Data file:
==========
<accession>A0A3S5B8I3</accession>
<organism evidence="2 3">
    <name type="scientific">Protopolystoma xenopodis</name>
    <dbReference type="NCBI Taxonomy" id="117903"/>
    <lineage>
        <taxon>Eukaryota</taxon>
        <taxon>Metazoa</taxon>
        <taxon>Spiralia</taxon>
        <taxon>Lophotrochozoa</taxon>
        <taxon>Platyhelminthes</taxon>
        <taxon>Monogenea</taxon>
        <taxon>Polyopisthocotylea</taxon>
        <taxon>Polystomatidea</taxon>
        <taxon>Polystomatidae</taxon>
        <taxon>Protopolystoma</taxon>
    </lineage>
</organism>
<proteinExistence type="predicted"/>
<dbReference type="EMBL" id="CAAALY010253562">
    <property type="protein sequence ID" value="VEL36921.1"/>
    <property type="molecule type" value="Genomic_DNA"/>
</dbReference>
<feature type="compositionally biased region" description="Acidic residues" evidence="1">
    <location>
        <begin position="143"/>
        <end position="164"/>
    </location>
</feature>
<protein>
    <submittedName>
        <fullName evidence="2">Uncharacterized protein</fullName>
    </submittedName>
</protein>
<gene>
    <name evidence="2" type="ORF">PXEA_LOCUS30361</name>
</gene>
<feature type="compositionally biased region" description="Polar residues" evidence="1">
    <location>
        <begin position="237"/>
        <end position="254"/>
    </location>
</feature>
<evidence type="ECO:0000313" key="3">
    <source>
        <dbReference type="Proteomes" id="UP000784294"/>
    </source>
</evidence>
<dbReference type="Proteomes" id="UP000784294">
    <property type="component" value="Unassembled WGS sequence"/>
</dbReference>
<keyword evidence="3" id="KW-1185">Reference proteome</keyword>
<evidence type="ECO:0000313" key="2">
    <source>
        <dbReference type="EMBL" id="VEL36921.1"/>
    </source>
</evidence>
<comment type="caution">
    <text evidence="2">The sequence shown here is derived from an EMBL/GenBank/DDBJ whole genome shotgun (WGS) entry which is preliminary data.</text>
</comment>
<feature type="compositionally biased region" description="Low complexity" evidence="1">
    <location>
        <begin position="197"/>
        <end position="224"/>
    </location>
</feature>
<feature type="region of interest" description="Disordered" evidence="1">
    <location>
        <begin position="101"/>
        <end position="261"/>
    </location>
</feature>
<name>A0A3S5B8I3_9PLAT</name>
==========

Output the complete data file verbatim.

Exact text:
<accession>A0A3S5B8I3</accession>
<organism evidence="2 3">
    <name type="scientific">Protopolystoma xenopodis</name>
    <dbReference type="NCBI Taxonomy" id="117903"/>
    <lineage>
        <taxon>Eukaryota</taxon>
        <taxon>Metazoa</taxon>
        <taxon>Spiralia</taxon>
        <taxon>Lophotrochozoa</taxon>
        <taxon>Platyhelminthes</taxon>
        <taxon>Monogenea</taxon>
        <taxon>Polyopisthocotylea</taxon>
        <taxon>Polystomatidea</taxon>
        <taxon>Polystomatidae</taxon>
        <taxon>Protopolystoma</taxon>
    </lineage>
</organism>
<proteinExistence type="predicted"/>
<dbReference type="EMBL" id="CAAALY010253562">
    <property type="protein sequence ID" value="VEL36921.1"/>
    <property type="molecule type" value="Genomic_DNA"/>
</dbReference>
<feature type="compositionally biased region" description="Acidic residues" evidence="1">
    <location>
        <begin position="143"/>
        <end position="164"/>
    </location>
</feature>
<protein>
    <submittedName>
        <fullName evidence="2">Uncharacterized protein</fullName>
    </submittedName>
</protein>
<gene>
    <name evidence="2" type="ORF">PXEA_LOCUS30361</name>
</gene>
<feature type="compositionally biased region" description="Polar residues" evidence="1">
    <location>
        <begin position="237"/>
        <end position="254"/>
    </location>
</feature>
<evidence type="ECO:0000313" key="3">
    <source>
        <dbReference type="Proteomes" id="UP000784294"/>
    </source>
</evidence>
<dbReference type="Proteomes" id="UP000784294">
    <property type="component" value="Unassembled WGS sequence"/>
</dbReference>
<keyword evidence="3" id="KW-1185">Reference proteome</keyword>
<evidence type="ECO:0000313" key="2">
    <source>
        <dbReference type="EMBL" id="VEL36921.1"/>
    </source>
</evidence>
<comment type="caution">
    <text evidence="2">The sequence shown here is derived from an EMBL/GenBank/DDBJ whole genome shotgun (WGS) entry which is preliminary data.</text>
</comment>
<feature type="compositionally biased region" description="Low complexity" evidence="1">
    <location>
        <begin position="197"/>
        <end position="224"/>
    </location>
</feature>
<feature type="region of interest" description="Disordered" evidence="1">
    <location>
        <begin position="101"/>
        <end position="261"/>
    </location>
</feature>
<name>A0A3S5B8I3_9PLAT</name>